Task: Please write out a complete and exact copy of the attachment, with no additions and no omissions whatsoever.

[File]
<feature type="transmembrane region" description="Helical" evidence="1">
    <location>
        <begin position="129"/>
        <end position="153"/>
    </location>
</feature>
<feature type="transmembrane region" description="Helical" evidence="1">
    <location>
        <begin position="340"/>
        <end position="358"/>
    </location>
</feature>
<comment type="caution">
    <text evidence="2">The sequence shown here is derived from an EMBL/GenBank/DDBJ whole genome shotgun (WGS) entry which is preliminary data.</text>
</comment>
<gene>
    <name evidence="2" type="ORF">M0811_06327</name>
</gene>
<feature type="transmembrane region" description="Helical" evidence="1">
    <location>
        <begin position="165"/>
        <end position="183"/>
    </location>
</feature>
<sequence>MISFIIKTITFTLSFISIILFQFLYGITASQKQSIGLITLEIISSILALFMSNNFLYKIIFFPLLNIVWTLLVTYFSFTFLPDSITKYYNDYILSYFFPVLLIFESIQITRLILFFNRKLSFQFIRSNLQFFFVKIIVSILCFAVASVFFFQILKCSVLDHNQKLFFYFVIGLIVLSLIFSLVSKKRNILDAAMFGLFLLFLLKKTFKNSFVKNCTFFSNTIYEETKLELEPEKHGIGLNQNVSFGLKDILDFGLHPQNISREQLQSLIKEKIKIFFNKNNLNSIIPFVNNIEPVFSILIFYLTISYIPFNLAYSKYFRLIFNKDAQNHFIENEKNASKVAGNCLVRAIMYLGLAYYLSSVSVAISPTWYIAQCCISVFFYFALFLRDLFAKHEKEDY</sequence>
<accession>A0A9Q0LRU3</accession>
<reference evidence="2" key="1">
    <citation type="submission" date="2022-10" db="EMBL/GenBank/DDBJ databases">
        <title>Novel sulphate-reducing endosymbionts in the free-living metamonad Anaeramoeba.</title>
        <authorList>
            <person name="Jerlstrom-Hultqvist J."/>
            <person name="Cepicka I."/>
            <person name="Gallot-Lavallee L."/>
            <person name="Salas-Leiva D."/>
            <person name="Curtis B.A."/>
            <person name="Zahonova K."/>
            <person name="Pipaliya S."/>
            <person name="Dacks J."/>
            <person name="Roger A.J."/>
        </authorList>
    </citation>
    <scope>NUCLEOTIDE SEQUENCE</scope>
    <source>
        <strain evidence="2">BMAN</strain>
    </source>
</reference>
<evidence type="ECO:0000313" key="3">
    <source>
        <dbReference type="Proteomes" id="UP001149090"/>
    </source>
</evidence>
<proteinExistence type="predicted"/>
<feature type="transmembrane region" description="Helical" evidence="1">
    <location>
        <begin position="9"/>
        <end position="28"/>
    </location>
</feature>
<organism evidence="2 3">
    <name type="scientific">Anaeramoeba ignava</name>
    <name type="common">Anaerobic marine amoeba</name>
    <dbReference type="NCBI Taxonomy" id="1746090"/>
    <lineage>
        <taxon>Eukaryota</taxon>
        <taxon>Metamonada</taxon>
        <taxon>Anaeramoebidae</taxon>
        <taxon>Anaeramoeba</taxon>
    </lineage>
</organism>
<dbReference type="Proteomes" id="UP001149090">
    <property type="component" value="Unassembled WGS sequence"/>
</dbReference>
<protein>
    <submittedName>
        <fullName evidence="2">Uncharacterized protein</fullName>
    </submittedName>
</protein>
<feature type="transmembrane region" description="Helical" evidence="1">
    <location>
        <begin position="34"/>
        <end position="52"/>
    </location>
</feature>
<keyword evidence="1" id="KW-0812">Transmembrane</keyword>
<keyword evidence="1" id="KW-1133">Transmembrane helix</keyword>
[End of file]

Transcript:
<feature type="transmembrane region" description="Helical" evidence="1">
    <location>
        <begin position="129"/>
        <end position="153"/>
    </location>
</feature>
<feature type="transmembrane region" description="Helical" evidence="1">
    <location>
        <begin position="340"/>
        <end position="358"/>
    </location>
</feature>
<comment type="caution">
    <text evidence="2">The sequence shown here is derived from an EMBL/GenBank/DDBJ whole genome shotgun (WGS) entry which is preliminary data.</text>
</comment>
<gene>
    <name evidence="2" type="ORF">M0811_06327</name>
</gene>
<feature type="transmembrane region" description="Helical" evidence="1">
    <location>
        <begin position="165"/>
        <end position="183"/>
    </location>
</feature>
<sequence>MISFIIKTITFTLSFISIILFQFLYGITASQKQSIGLITLEIISSILALFMSNNFLYKIIFFPLLNIVWTLLVTYFSFTFLPDSITKYYNDYILSYFFPVLLIFESIQITRLILFFNRKLSFQFIRSNLQFFFVKIIVSILCFAVASVFFFQILKCSVLDHNQKLFFYFVIGLIVLSLIFSLVSKKRNILDAAMFGLFLLFLLKKTFKNSFVKNCTFFSNTIYEETKLELEPEKHGIGLNQNVSFGLKDILDFGLHPQNISREQLQSLIKEKIKIFFNKNNLNSIIPFVNNIEPVFSILIFYLTISYIPFNLAYSKYFRLIFNKDAQNHFIENEKNASKVAGNCLVRAIMYLGLAYYLSSVSVAISPTWYIAQCCISVFFYFALFLRDLFAKHEKEDY</sequence>
<accession>A0A9Q0LRU3</accession>
<reference evidence="2" key="1">
    <citation type="submission" date="2022-10" db="EMBL/GenBank/DDBJ databases">
        <title>Novel sulphate-reducing endosymbionts in the free-living metamonad Anaeramoeba.</title>
        <authorList>
            <person name="Jerlstrom-Hultqvist J."/>
            <person name="Cepicka I."/>
            <person name="Gallot-Lavallee L."/>
            <person name="Salas-Leiva D."/>
            <person name="Curtis B.A."/>
            <person name="Zahonova K."/>
            <person name="Pipaliya S."/>
            <person name="Dacks J."/>
            <person name="Roger A.J."/>
        </authorList>
    </citation>
    <scope>NUCLEOTIDE SEQUENCE</scope>
    <source>
        <strain evidence="2">BMAN</strain>
    </source>
</reference>
<evidence type="ECO:0000313" key="3">
    <source>
        <dbReference type="Proteomes" id="UP001149090"/>
    </source>
</evidence>
<proteinExistence type="predicted"/>
<feature type="transmembrane region" description="Helical" evidence="1">
    <location>
        <begin position="9"/>
        <end position="28"/>
    </location>
</feature>
<organism evidence="2 3">
    <name type="scientific">Anaeramoeba ignava</name>
    <name type="common">Anaerobic marine amoeba</name>
    <dbReference type="NCBI Taxonomy" id="1746090"/>
    <lineage>
        <taxon>Eukaryota</taxon>
        <taxon>Metamonada</taxon>
        <taxon>Anaeramoebidae</taxon>
        <taxon>Anaeramoeba</taxon>
    </lineage>
</organism>
<dbReference type="Proteomes" id="UP001149090">
    <property type="component" value="Unassembled WGS sequence"/>
</dbReference>
<protein>
    <submittedName>
        <fullName evidence="2">Uncharacterized protein</fullName>
    </submittedName>
</protein>
<feature type="transmembrane region" description="Helical" evidence="1">
    <location>
        <begin position="34"/>
        <end position="52"/>
    </location>
</feature>
<keyword evidence="1" id="KW-0812">Transmembrane</keyword>
<keyword evidence="1" id="KW-1133">Transmembrane helix</keyword>